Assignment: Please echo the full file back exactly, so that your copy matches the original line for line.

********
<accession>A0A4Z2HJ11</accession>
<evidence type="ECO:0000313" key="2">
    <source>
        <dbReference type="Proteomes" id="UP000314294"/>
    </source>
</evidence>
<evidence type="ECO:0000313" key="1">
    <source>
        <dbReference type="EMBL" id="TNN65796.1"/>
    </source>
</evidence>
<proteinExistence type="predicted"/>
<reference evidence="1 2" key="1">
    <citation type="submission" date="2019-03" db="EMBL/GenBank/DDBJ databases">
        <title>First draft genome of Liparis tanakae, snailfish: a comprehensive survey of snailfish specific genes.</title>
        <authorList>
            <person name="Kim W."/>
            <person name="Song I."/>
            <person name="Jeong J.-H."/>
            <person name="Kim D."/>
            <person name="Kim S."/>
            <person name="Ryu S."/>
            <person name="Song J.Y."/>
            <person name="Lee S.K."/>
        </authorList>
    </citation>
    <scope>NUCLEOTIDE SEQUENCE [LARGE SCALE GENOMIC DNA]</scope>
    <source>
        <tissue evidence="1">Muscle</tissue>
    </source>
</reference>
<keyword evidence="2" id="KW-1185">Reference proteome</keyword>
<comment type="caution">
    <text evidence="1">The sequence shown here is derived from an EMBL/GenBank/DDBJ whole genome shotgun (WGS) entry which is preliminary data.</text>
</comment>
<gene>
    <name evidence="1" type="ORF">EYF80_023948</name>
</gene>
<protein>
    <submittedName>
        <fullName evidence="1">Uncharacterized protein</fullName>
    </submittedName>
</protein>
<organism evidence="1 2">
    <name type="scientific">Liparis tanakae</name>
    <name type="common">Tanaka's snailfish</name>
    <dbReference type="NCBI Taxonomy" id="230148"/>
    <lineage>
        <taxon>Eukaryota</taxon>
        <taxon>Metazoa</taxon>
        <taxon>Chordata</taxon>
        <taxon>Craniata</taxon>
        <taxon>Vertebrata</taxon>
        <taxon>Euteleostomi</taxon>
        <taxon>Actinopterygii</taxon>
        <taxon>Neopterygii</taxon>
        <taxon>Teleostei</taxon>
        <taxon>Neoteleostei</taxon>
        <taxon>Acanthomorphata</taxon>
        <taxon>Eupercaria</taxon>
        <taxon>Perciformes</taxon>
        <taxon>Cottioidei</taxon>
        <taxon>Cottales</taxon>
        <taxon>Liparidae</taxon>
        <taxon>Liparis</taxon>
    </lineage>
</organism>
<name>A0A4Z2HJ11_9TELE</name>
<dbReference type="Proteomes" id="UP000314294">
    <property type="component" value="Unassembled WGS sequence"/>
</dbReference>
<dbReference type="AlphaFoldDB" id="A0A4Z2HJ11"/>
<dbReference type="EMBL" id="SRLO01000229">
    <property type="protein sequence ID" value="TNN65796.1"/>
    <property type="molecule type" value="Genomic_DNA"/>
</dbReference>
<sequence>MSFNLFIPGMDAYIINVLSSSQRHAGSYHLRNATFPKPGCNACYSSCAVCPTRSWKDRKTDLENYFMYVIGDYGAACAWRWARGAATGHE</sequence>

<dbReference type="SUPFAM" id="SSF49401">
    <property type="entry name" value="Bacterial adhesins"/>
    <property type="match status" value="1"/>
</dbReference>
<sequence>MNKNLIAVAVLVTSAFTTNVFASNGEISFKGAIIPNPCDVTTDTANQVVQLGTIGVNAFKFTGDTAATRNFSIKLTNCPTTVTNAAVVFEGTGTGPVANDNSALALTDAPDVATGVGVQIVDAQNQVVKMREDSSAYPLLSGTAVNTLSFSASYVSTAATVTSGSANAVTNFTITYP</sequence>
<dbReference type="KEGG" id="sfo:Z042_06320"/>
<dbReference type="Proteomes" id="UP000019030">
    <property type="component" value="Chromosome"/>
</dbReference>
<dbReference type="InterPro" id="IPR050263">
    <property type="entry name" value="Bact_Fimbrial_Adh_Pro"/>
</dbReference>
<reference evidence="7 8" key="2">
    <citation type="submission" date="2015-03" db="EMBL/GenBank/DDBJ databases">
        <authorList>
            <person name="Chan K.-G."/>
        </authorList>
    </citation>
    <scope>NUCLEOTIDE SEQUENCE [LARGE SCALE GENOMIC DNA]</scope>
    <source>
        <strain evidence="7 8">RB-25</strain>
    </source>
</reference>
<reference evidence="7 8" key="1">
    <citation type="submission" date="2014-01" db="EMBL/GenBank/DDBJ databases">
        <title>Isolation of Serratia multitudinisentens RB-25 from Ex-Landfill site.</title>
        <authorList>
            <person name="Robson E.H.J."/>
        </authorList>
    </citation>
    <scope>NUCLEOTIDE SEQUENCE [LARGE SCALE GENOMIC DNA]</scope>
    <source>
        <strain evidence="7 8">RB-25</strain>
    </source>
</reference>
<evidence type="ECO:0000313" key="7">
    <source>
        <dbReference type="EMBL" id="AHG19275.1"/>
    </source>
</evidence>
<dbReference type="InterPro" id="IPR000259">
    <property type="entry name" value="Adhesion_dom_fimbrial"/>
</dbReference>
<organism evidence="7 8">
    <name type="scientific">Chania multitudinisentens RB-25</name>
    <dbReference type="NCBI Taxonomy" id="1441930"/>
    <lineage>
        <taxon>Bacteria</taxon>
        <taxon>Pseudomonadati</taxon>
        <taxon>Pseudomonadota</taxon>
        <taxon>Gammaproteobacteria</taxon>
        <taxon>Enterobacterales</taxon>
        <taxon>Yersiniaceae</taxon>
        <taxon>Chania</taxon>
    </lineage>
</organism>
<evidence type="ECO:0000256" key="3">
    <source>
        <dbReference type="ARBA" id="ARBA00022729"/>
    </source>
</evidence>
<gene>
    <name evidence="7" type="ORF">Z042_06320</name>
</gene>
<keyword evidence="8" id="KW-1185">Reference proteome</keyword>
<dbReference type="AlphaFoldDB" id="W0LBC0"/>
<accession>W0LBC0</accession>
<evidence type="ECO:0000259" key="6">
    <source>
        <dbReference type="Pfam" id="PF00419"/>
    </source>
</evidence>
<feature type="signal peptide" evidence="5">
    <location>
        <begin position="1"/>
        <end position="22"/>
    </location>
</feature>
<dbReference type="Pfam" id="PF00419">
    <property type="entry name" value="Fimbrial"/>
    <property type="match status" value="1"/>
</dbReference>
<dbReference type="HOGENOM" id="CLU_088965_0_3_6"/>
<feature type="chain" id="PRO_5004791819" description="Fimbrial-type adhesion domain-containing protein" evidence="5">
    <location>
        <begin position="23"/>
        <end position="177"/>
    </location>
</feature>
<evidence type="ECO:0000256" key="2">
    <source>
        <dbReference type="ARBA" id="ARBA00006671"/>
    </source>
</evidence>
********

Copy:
<accession>A0A4Z2HJ11</accession>
<evidence type="ECO:0000313" key="2">
    <source>
        <dbReference type="Proteomes" id="UP000314294"/>
    </source>
</evidence>
<evidence type="ECO:0000313" key="1">
    <source>
        <dbReference type="EMBL" id="TNN65796.1"/>
    </source>
</evidence>
<proteinExistence type="predicted"/>
<reference evidence="1 2" key="1">
    <citation type="submission" date="2019-03" db="EMBL/GenBank/DDBJ databases">
        <title>First draft genome of Liparis tanakae, snailfish: a comprehensive survey of snailfish specific genes.</title>
        <authorList>
            <person name="Kim W."/>
            <person name="Song I."/>
            <person name="Jeong J.-H."/>
            <person name="Kim D."/>
            <person name="Kim S."/>
            <person name="Ryu S."/>
            <person name="Song J.Y."/>
            <person name="Lee S.K."/>
        </authorList>
    </citation>
    <scope>NUCLEOTIDE SEQUENCE [LARGE SCALE GENOMIC DNA]</scope>
    <source>
        <tissue evidence="1">Muscle</tissue>
    </source>
</reference>
<keyword evidence="2" id="KW-1185">Reference proteome</keyword>
<comment type="caution">
    <text evidence="1">The sequence shown here is derived from an EMBL/GenBank/DDBJ whole genome shotgun (WGS) entry which is preliminary data.</text>
</comment>
<gene>
    <name evidence="1" type="ORF">EYF80_023948</name>
</gene>
<protein>
    <submittedName>
        <fullName evidence="1">Uncharacterized protein</fullName>
    </submittedName>
</protein>
<organism evidence="1 2">
    <name type="scientific">Liparis tanakae</name>
    <name type="common">Tanaka's snailfish</name>
    <dbReference type="NCBI Taxonomy" id="230148"/>
    <lineage>
        <taxon>Eukaryota</taxon>
        <taxon>Metazoa</taxon>
        <taxon>Chordata</taxon>
        <taxon>Craniata</taxon>
        <taxon>Vertebrata</taxon>
        <taxon>Euteleostomi</taxon>
        <taxon>Actinopterygii</taxon>
        <taxon>Neopterygii</taxon>
        <taxon>Teleostei</taxon>
        <taxon>Neoteleostei</taxon>
        <taxon>Acanthomorphata</taxon>
        <taxon>Eupercaria</taxon>
        <taxon>Perciformes</taxon>
        <taxon>Cottioidei</taxon>
        <taxon>Cottales</taxon>
        <taxon>Liparidae</taxon>
        <taxon>Liparis</taxon>
    </lineage>
</organism>
<name>A0A4Z2HJ11_9TELE</name>
<dbReference type="Proteomes" id="UP000314294">
    <property type="component" value="Unassembled WGS sequence"/>
</dbReference>
<dbReference type="AlphaFoldDB" id="A0A4Z2HJ11"/>
<dbReference type="EMBL" id="SRLO01000229">
    <property type="protein sequence ID" value="TNN65796.1"/>
    <property type="molecule type" value="Genomic_DNA"/>
</dbReference>
<sequence>MSFNLFIPGMDAYIINVLSSSQRHAGSYHLRNATFPKPGCNACYSSCAVCPTRSWKDRKTDLENYFMYVIGDYGAACAWRWARGAATGHE</sequence>

<dbReference type="SUPFAM" id="SSF49401">
    <property type="entry name" value="Bacterial adhesins"/>
    <property type="match status" value="1"/>
</dbReference>
<sequence>MNKNLIAVAVLVTSAFTTNVFASNGEISFKGAIIPNPCDVTTDTANQVVQLGTIGVNAFKFTGDTAATRNFSIKLTNCPTTVTNAAVVFEGTGTGPVANDNSALALTDAPDVATGVGVQIVDAQNQVVKMREDSSAYPLLSGTAVNTLSFSASYVSTAATVTSGSANAVTNFTITYP</sequence>
<dbReference type="KEGG" id="sfo:Z042_06320"/>
<dbReference type="Proteomes" id="UP000019030">
    <property type="component" value="Chromosome"/>
</dbReference>
<dbReference type="InterPro" id="IPR050263">
    <property type="entry name" value="Bact_Fimbrial_Adh_Pro"/>
</dbReference>
<reference evidence="7 8" key="2">
    <citation type="submission" date="2015-03" db="EMBL/GenBank/DDBJ databases">
        <authorList>
            <person name="Chan K.-G."/>
        </authorList>
    </citation>
    <scope>NUCLEOTIDE SEQUENCE [LARGE SCALE GENOMIC DNA]</scope>
    <source>
        <strain evidence="7 8">RB-25</strain>
    </source>
</reference>
<reference evidence="7 8" key="1">
    <citation type="submission" date="2014-01" db="EMBL/GenBank/DDBJ databases">
        <title>Isolation of Serratia multitudinisentens RB-25 from Ex-Landfill site.</title>
        <authorList>
            <person name="Robson E.H.J."/>
        </authorList>
    </citation>
    <scope>NUCLEOTIDE SEQUENCE [LARGE SCALE GENOMIC DNA]</scope>
    <source>
        <strain evidence="7 8">RB-25</strain>
    </source>
</reference>
<evidence type="ECO:0000313" key="7">
    <source>
        <dbReference type="EMBL" id="AHG19275.1"/>
    </source>
</evidence>
<dbReference type="InterPro" id="IPR000259">
    <property type="entry name" value="Adhesion_dom_fimbrial"/>
</dbReference>
<organism evidence="7 8">
    <name type="scientific">Chania multitudinisentens RB-25</name>
    <dbReference type="NCBI Taxonomy" id="1441930"/>
    <lineage>
        <taxon>Bacteria</taxon>
        <taxon>Pseudomonadati</taxon>
        <taxon>Pseudomonadota</taxon>
        <taxon>Gammaproteobacteria</taxon>
        <taxon>Enterobacterales</taxon>
        <taxon>Yersiniaceae</taxon>
        <taxon>Chania</taxon>
    </lineage>
</organism>
<evidence type="ECO:0000256" key="3">
    <source>
        <dbReference type="ARBA" id="ARBA00022729"/>
    </source>
</evidence>
<gene>
    <name evidence="7" type="ORF">Z042_06320</name>
</gene>
<keyword evidence="8" id="KW-1185">Reference proteome</keyword>
<dbReference type="AlphaFoldDB" id="W0LBC0"/>
<accession>W0LBC0</accession>
<evidence type="ECO:0000259" key="6">
    <source>
        <dbReference type="Pfam" id="PF00419"/>
    </source>
</evidence>
<feature type="signal peptide" evidence="5">
    <location>
        <begin position="1"/>
        <end position="22"/>
    </location>
</feature>
<dbReference type="Pfam" id="PF00419">
    <property type="entry name" value="Fimbrial"/>
    <property type="match status" value="1"/>
</dbReference>
<dbReference type="HOGENOM" id="CLU_088965_0_3_6"/>
<feature type="chain" id="PRO_5004791819" description="Fimbrial-type adhesion domain-containing protein" evidence="5">
    <location>
        <begin position="23"/>
        <end position="177"/>
    </location>
</feature>
<evidence type="ECO:0000256" key="2">
    <source>
        <dbReference type="ARBA" id="ARBA00006671"/>
    </source>
</evidence>